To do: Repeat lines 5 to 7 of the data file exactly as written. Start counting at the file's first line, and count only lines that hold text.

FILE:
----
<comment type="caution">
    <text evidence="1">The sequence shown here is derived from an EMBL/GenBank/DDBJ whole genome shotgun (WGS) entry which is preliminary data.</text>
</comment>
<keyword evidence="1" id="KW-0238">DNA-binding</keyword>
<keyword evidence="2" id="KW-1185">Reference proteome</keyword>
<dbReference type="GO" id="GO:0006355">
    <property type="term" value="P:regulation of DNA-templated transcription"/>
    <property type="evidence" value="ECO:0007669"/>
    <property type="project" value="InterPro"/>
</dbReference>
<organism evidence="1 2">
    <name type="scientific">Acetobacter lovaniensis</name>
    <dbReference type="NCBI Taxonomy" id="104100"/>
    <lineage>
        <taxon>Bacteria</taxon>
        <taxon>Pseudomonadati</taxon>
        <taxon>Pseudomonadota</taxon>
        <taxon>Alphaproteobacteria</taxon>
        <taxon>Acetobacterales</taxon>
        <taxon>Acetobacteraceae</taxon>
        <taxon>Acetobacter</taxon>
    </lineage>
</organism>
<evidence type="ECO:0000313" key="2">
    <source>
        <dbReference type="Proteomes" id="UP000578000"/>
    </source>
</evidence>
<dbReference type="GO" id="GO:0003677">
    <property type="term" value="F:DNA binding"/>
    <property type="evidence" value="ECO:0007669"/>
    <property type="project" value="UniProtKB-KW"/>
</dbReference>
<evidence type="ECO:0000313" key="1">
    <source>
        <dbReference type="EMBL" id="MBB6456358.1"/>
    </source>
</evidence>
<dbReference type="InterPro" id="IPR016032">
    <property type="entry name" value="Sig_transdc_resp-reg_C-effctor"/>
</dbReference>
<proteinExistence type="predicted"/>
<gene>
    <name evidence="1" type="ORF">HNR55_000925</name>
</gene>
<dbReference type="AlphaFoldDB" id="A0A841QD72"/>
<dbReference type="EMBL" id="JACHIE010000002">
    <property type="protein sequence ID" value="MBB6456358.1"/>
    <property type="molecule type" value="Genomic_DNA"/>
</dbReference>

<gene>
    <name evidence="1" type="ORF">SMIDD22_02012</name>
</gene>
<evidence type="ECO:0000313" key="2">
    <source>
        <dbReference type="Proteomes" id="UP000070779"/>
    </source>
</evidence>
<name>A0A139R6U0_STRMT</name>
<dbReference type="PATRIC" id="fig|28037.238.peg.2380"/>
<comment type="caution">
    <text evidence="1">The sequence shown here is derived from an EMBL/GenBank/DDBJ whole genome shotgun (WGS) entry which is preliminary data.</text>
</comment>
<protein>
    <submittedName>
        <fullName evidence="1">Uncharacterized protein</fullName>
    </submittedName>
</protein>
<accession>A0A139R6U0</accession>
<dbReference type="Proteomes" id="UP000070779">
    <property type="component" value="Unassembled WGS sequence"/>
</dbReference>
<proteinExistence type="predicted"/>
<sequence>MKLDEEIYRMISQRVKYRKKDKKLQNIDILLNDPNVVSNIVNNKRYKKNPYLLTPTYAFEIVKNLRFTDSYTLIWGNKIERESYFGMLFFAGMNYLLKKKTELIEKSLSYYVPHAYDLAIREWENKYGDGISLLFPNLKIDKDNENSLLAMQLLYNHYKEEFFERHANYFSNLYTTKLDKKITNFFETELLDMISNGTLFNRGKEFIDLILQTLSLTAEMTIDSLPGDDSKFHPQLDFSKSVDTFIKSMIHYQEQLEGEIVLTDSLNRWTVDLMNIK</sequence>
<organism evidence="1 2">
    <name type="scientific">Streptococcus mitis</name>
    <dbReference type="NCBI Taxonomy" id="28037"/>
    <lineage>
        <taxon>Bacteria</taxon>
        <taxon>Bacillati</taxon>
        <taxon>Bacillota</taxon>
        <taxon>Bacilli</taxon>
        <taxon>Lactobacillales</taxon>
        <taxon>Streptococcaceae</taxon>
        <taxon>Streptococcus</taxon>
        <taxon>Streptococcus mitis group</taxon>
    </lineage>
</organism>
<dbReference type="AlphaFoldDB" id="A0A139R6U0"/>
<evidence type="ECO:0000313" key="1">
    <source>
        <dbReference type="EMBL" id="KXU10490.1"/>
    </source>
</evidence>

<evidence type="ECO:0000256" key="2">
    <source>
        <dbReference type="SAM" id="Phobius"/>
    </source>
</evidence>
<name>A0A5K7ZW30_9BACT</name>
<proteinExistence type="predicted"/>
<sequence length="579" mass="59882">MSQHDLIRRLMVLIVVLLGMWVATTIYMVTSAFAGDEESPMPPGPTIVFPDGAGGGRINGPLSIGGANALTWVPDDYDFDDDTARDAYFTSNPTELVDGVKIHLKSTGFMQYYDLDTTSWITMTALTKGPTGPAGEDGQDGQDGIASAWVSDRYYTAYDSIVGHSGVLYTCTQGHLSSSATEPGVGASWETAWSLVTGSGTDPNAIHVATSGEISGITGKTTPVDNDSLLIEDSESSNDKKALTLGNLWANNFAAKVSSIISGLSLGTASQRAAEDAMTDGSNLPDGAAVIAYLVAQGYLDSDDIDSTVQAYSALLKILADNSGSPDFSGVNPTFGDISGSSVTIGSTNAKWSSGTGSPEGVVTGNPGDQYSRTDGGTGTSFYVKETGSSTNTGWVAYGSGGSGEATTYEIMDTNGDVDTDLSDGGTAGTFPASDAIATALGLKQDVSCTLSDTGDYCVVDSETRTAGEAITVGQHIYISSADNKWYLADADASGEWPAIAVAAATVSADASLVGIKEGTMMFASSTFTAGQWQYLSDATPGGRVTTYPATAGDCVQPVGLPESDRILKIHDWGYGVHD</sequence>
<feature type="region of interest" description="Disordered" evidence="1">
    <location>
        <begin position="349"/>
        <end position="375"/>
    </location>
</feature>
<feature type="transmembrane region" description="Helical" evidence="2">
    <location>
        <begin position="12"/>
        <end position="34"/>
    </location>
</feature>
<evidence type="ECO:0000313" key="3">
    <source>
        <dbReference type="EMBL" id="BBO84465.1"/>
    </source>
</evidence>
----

<keyword evidence="2" id="KW-1185">Reference proteome</keyword>
<dbReference type="GO" id="GO:0006355">
    <property type="term" value="P:regulation of DNA-templated transcription"/>